102 terms

Outdoor Emergency Care (5th Edition): Chapter 6

Structure of the body
Gross Anatomy
Human anatomy we can see
Microscopic Anatomy
Human anatomy we can't see
Study of mechanical, physical, and biochemical functions of humans
Coronal/Frontal plane
An imaginary plane where the body is cut into front and back parts.
Median/Saggital plane
divides the body into equal left and right halves
Horizontal/Transverse plane
divides the body into equal top and bottom halves
Line that goes vertically down the human body
Lines on the top left and right of the body
Close to the trunk and core of the body (elbows and thighs)
Far from the trunk and core of the body (feet and hands)
Front of the body
Back of the body
Near the head
Near the feet
toward or at the midline of the body; on the inner side of
Away from the midline of the body
Any part near the surface of the body
Any part far from the surface of the body
Bending or flexing movement, like bending at the knee
Straightening movement, opposite of flexion
Move an extremity closer to the body (bring arm back to body)
Taking an extremely from the midline of the body (move an arm out to wave to someone)
Flat on their back, face up
Patient on their stomach, head on either side
Lateral recumbent
Patient is lying on their left or right side
Cranial cavity
formed by cranial bones and contains brain
Spinal cavity
located within the spinal column, surrounds and protects the spinal cord
Thoracic cavity
cavity housing lungs and heart
Abdominal cavity
Contains liver, gallbladder, pancreas, stomach, intestines, spleen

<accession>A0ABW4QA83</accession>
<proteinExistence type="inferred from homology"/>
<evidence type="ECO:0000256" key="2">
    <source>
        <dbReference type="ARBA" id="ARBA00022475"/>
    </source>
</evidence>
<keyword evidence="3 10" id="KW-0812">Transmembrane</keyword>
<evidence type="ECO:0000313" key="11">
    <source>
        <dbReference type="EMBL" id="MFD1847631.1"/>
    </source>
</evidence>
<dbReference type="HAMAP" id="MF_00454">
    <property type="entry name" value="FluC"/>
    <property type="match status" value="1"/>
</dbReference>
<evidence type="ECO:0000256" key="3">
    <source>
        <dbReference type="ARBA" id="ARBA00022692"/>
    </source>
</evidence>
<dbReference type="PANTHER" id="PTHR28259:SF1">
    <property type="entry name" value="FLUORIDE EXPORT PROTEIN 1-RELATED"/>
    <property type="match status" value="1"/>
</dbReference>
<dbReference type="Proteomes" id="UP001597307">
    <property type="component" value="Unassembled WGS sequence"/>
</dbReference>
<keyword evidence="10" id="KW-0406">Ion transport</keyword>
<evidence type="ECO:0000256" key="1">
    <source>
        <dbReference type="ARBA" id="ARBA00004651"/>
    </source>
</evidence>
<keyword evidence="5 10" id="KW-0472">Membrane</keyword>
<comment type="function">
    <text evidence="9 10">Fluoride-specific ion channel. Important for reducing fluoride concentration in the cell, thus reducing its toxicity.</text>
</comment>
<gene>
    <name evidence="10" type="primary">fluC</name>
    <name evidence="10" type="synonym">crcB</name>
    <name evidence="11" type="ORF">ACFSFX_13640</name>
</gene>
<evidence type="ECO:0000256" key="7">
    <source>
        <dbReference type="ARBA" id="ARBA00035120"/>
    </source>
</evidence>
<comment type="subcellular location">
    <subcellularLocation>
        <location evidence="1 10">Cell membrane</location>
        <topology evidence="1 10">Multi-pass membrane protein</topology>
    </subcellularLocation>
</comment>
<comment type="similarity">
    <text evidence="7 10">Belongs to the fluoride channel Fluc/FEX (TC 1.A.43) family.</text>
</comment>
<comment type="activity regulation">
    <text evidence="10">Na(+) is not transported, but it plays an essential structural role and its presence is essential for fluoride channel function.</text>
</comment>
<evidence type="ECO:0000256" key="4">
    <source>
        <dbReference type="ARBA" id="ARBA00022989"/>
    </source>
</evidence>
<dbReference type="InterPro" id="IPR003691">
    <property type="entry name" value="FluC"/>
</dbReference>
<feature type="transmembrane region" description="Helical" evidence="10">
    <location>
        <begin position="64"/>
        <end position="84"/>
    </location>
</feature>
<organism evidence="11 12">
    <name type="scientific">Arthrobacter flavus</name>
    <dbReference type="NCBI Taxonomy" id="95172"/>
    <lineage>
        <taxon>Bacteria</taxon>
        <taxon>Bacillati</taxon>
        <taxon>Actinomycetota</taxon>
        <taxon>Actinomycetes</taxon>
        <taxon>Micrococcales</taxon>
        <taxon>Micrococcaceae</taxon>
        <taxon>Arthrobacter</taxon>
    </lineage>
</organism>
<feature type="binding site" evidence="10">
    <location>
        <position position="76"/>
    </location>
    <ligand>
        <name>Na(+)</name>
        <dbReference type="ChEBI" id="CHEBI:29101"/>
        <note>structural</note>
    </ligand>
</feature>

Pelvic cavity
Contains urinary bladder, reproductive organs, and rectum
Abdomen quadrants
Use patient's left/right and up/down, not yours
How many body systems does a human body have?
Basic unit of all life
Collection of cells acting together to do something
Body system
Group of organs and other structures that work together to perform specific functions
Respiratory system
A system of organs, functioning in the process of gas exchange between the body and the environment, consisting especially of the nose, nasal passages, nasopharynx, larynx, trachea, bronchi, and lungs.
Upper airway
(Nose, mouth, pharynx, larynx)FUNCTION:Conducts air to lower airway Protects lower airways *Warms, filters & humidifies air
Lower airway
trachea, bronchi, bronchioles, and aveoli (gasses travel through the structers to and from the blood)
Where air in the respiratory system goes
Nasopharynx => Oropharynx => Laryngopharynx => Lower Airway
Cause of air flowing into lungs
Contraction of diaphragm => creates negative pressure in thoracic cavity => air flows into lungs
Minute ventilation
Movement of a volume of air into and out of the body
Tidal volume